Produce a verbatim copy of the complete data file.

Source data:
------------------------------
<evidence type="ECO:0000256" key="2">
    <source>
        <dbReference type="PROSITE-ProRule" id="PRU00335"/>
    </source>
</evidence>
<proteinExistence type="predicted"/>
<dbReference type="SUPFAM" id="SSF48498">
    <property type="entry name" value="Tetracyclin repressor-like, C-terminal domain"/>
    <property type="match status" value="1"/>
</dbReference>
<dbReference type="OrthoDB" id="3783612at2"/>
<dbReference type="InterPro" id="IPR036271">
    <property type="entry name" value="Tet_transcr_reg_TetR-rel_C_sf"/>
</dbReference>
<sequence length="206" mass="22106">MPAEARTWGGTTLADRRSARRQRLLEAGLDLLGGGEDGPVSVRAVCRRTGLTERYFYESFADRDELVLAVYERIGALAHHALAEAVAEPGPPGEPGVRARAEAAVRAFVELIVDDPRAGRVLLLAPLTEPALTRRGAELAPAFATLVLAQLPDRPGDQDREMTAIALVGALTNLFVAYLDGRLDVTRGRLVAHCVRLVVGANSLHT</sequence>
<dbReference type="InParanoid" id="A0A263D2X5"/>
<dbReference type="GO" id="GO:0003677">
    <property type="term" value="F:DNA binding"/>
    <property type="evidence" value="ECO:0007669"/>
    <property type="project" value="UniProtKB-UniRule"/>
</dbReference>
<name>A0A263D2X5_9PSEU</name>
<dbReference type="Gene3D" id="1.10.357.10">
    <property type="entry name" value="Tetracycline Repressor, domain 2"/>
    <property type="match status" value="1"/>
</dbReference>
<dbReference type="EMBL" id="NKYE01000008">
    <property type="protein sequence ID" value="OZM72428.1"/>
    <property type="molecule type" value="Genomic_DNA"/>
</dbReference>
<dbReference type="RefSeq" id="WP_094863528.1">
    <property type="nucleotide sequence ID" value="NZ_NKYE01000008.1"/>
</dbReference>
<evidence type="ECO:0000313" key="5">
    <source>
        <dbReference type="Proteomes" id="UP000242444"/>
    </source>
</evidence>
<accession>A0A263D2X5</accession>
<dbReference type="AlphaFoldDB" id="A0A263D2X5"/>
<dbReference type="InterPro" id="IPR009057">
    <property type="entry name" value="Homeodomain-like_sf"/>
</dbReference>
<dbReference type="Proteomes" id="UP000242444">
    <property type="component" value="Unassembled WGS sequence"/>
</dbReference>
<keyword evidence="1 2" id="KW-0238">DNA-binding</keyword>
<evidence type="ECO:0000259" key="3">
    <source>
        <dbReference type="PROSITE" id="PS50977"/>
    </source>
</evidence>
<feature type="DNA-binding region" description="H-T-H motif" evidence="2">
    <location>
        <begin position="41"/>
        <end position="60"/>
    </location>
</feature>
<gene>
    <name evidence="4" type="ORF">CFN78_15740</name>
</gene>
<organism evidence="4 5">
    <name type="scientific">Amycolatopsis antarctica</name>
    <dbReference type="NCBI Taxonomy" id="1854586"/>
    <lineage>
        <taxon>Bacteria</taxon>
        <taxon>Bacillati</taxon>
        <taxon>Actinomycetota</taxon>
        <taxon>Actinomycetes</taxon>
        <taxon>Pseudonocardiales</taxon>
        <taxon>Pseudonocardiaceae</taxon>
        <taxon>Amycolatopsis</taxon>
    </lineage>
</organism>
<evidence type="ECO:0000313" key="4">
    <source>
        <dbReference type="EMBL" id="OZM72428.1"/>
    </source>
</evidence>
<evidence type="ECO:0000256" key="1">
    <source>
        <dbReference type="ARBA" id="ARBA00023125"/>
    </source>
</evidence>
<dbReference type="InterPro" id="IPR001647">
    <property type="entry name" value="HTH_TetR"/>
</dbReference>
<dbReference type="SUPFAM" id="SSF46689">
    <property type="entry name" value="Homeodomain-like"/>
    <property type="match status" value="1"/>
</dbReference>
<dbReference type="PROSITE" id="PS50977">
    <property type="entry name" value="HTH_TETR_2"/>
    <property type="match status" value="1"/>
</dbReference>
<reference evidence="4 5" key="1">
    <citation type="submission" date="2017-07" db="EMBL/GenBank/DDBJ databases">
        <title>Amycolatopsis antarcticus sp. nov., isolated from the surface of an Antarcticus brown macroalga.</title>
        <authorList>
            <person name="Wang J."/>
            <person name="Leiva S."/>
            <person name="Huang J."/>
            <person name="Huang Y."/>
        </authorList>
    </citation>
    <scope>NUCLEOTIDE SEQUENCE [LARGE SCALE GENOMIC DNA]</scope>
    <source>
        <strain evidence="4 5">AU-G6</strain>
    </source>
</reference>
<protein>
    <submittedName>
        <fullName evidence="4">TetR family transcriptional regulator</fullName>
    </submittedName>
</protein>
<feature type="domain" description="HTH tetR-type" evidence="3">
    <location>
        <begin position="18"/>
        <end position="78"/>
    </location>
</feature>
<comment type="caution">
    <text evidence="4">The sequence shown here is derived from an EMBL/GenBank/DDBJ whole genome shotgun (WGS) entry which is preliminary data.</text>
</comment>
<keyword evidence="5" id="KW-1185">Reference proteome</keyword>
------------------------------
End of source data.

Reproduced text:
<evidence type="ECO:0000256" key="2">
    <source>
        <dbReference type="PROSITE-ProRule" id="PRU00335"/>
    </source>
</evidence>
<proteinExistence type="predicted"/>
<dbReference type="SUPFAM" id="SSF48498">
    <property type="entry name" value="Tetracyclin repressor-like, C-terminal domain"/>
    <property type="match status" value="1"/>
</dbReference>
<dbReference type="OrthoDB" id="3783612at2"/>
<dbReference type="InterPro" id="IPR036271">
    <property type="entry name" value="Tet_transcr_reg_TetR-rel_C_sf"/>
</dbReference>
<sequence length="206" mass="22106">MPAEARTWGGTTLADRRSARRQRLLEAGLDLLGGGEDGPVSVRAVCRRTGLTERYFYESFADRDELVLAVYERIGALAHHALAEAVAEPGPPGEPGVRARAEAAVRAFVELIVDDPRAGRVLLLAPLTEPALTRRGAELAPAFATLVLAQLPDRPGDQDREMTAIALVGALTNLFVAYLDGRLDVTRGRLVAHCVRLVVGANSLHT</sequence>
<dbReference type="InParanoid" id="A0A263D2X5"/>
<dbReference type="GO" id="GO:0003677">
    <property type="term" value="F:DNA binding"/>
    <property type="evidence" value="ECO:0007669"/>
    <property type="project" value="UniProtKB-UniRule"/>
</dbReference>
<name>A0A263D2X5_9PSEU</name>
<dbReference type="Gene3D" id="1.10.357.10">
    <property type="entry name" value="Tetracycline Repressor, domain 2"/>
    <property type="match status" value="1"/>
</dbReference>
<dbReference type="EMBL" id="NKYE01000008">
    <property type="protein sequence ID" value="OZM72428.1"/>
    <property type="molecule type" value="Genomic_DNA"/>
</dbReference>
<dbReference type="RefSeq" id="WP_094863528.1">
    <property type="nucleotide sequence ID" value="NZ_NKYE01000008.1"/>
</dbReference>
<evidence type="ECO:0000313" key="5">
    <source>
        <dbReference type="Proteomes" id="UP000242444"/>
    </source>
</evidence>
<accession>A0A263D2X5</accession>
<dbReference type="AlphaFoldDB" id="A0A263D2X5"/>
<dbReference type="InterPro" id="IPR009057">
    <property type="entry name" value="Homeodomain-like_sf"/>
</dbReference>
<dbReference type="Proteomes" id="UP000242444">
    <property type="component" value="Unassembled WGS sequence"/>
</dbReference>
<keyword evidence="1 2" id="KW-0238">DNA-binding</keyword>
<evidence type="ECO:0000259" key="3">
    <source>
        <dbReference type="PROSITE" id="PS50977"/>
    </source>
</evidence>
<feature type="DNA-binding region" description="H-T-H motif" evidence="2">
    <location>
        <begin position="41"/>
        <end position="60"/>
    </location>
</feature>
<gene>
    <name evidence="4" type="ORF">CFN78_15740</name>
</gene>
<organism evidence="4 5">
    <name type="scientific">Amycolatopsis antarctica</name>
    <dbReference type="NCBI Taxonomy" id="1854586"/>
    <lineage>
        <taxon>Bacteria</taxon>
        <taxon>Bacillati</taxon>
        <taxon>Actinomycetota</taxon>
        <taxon>Actinomycetes</taxon>
        <taxon>Pseudonocardiales</taxon>
        <taxon>Pseudonocardiaceae</taxon>
        <taxon>Amycolatopsis</taxon>
    </lineage>
</organism>
<evidence type="ECO:0000313" key="4">
    <source>
        <dbReference type="EMBL" id="OZM72428.1"/>
    </source>
</evidence>
<evidence type="ECO:0000256" key="1">
    <source>
        <dbReference type="ARBA" id="ARBA00023125"/>
    </source>
</evidence>
<dbReference type="InterPro" id="IPR001647">
    <property type="entry name" value="HTH_TetR"/>
</dbReference>
<dbReference type="SUPFAM" id="SSF46689">
    <property type="entry name" value="Homeodomain-like"/>
    <property type="match status" value="1"/>
</dbReference>
<dbReference type="PROSITE" id="PS50977">
    <property type="entry name" value="HTH_TETR_2"/>
    <property type="match status" value="1"/>
</dbReference>
<reference evidence="4 5" key="1">
    <citation type="submission" date="2017-07" db="EMBL/GenBank/DDBJ databases">
        <title>Amycolatopsis antarcticus sp. nov., isolated from the surface of an Antarcticus brown macroalga.</title>
        <authorList>
            <person name="Wang J."/>
            <person name="Leiva S."/>
            <person name="Huang J."/>
            <person name="Huang Y."/>
        </authorList>
    </citation>
    <scope>NUCLEOTIDE SEQUENCE [LARGE SCALE GENOMIC DNA]</scope>
    <source>
        <strain evidence="4 5">AU-G6</strain>
    </source>
</reference>
<protein>
    <submittedName>
        <fullName evidence="4">TetR family transcriptional regulator</fullName>
    </submittedName>
</protein>
<feature type="domain" description="HTH tetR-type" evidence="3">
    <location>
        <begin position="18"/>
        <end position="78"/>
    </location>
</feature>
<comment type="caution">
    <text evidence="4">The sequence shown here is derived from an EMBL/GenBank/DDBJ whole genome shotgun (WGS) entry which is preliminary data.</text>
</comment>
<keyword evidence="5" id="KW-1185">Reference proteome</keyword>